The brutal recent history of the Israeli-Palestinian conflict is rivetingly recounted by some of its most prominent players in “The Gatekeepers.” Granted an extraordinary level of access to six former heads of Israel’s Shin Bet counterterrorism agency, first-time documaker Dror Moreh achieves a powerful and remarkably clear-eyed assessment of how state-sanctioned violence, whether pre-emptive or retaliatory, has exacted a crippling moral toll on the region and its pursuit of peace. Critical attention and high-profile festival berths should conspire to make the Sony Classics pickup a provocative must-see for the discerning and topically inclined.
Moreh’s coup lies in not only lining up the six men who oversaw Israel’s internal intelligence-gathering operations at various intervals from 1980 to the present, but in getting them to speak with such unprecedented and seemingly unguarded candor about their activities. While some of their responses can be dodgy and defensive, overall there’s a raw, confessional ruthlessness to the testimony here, a sense that these retired officials have few qualms about acknowledging their miscalculations in a war whose human costs have been incalculable. The potentially controversial consequences of their speaking out, particularly their frank acknowledgment of Shin Bet participation in selective assassinations, remain to be seen.
Former agency heads Avraham Shalom (in charge from 1980-86) and Avi Dichter (2000-06) describe how, in the aftermath of the Six-Day War of 1967, Israel’s efforts to establish military authority over some 1 million Palestinians went almost immediately awry. Mutual mistrust, hostility and language barriers set off a vicious cycle of attacks and counterattacks, corroborated here by fascinating black-and-white archival footage of Israeli soldiers moving through Arab refugee camps. As noted by Yaakov Peri (agency head from 1988-94), the escalation of violence hindered the possibility of peaceful negotiations and resulted in numerous arrests and interrogations by Shin Bet.
While the agency eventually became a well-oiled intelligence machine, it became clear to all involved that gaining a measure of control over the frequency and intensity of terrorist activity didn’t solve the essential problem of the occupation. One former head blasts various Israeli prime ministers, from Golda Meir to Menachem Begin, claiming none of them bothered to truly consider the Palestinian half of the equation. Another notes the ineffectual nature of the agency’s attempted crackdown, as the onset of the first Intifada in 1987 and arrival of Hamas and Islamic Jihad merely supplanted one form of terrorism with another.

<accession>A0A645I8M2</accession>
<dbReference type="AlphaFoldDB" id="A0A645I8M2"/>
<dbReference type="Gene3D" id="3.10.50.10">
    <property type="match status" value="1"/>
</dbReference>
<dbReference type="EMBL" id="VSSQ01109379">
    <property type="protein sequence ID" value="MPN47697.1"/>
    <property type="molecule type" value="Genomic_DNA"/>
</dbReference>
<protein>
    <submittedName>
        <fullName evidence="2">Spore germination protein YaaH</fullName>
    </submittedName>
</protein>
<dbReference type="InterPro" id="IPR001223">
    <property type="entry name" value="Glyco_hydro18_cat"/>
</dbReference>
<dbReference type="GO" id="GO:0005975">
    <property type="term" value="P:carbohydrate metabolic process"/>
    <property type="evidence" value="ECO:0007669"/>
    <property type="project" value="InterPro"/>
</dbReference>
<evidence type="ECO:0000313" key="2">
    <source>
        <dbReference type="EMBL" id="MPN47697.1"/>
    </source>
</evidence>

Various interviewees here stress the importance of listening to and cooperating with Palestinian intelligence. To that end, the film’s most heart-rending passage addresses the 1995 assassination of Yitzhak Rabin, which effectively undermined the peace process despite the signing of the Oslo Accords three years earlier. (A bitterly funny moment features TV footage of Palestinian Authority chairman Yasser Arafat and Israel prime minister Ehud Bakar going through showily deferential “after you” motions at the 2000 Camp David summit.)
While no film from the narrow perspective of Israeli intelligence could purport to offer a thorough view of the conflict, what makes “The Gatekeepers” ultimately so compelling is its pervasive sense of moral ambiguity. Its subjects don’t shy away from the troubling implications of counterterrorism, and they’re frank in acknowledging the sense of power that accompanies the decision to take enemy lives. The film reinforces this notion with muscular, computer-generated simulations of Shin Bet bombing operations, offering a bird’s-eye view of a moving target, which at times lend it the thrust and excitement of a geopolitical thriller.
The audience’s moral revulsion is complicated at every turn by the satisfaction these superior tacticians take in a job well done, even the aggressive and widely criticized interrogation techniques employed by former head Carmi Gillon (holding the briefest tenure here, from 1994-96). One of the film’s more cold-blooded sequences recalls Shin Bet’s 1996 assassination of Hamas engineer Yahya Ayyash, using a cell phone rigged with explosives. Less laudable, logistically if not ethically, was a failed 2003 airstrike on Gaza that could have wiped out Hamas’ top leadership, an episode that occasions considerable discussion of collateral damage.
Although the men were interviewed separately, their voices ultimately coalesce into a sustained chorus of despair, decrying the futility of violence as a political imperative and the cruelty and corruption of Israel since the late ’60s. At one point, the docu invokes the title of Philip C. Winslow’s 2007 book on the conflict, “Victory for Us Is to See You Suffer” — a chilling reminder that, for all the Israeli forces’ superior military resources, the fact that the conflict persists demonstrates the Pyrrhic nature of any victories.
The high-quality archival footage and operation simulations help the talking-head assembly play well on the bigscreen, and a brooding score rounds out the solid tech package.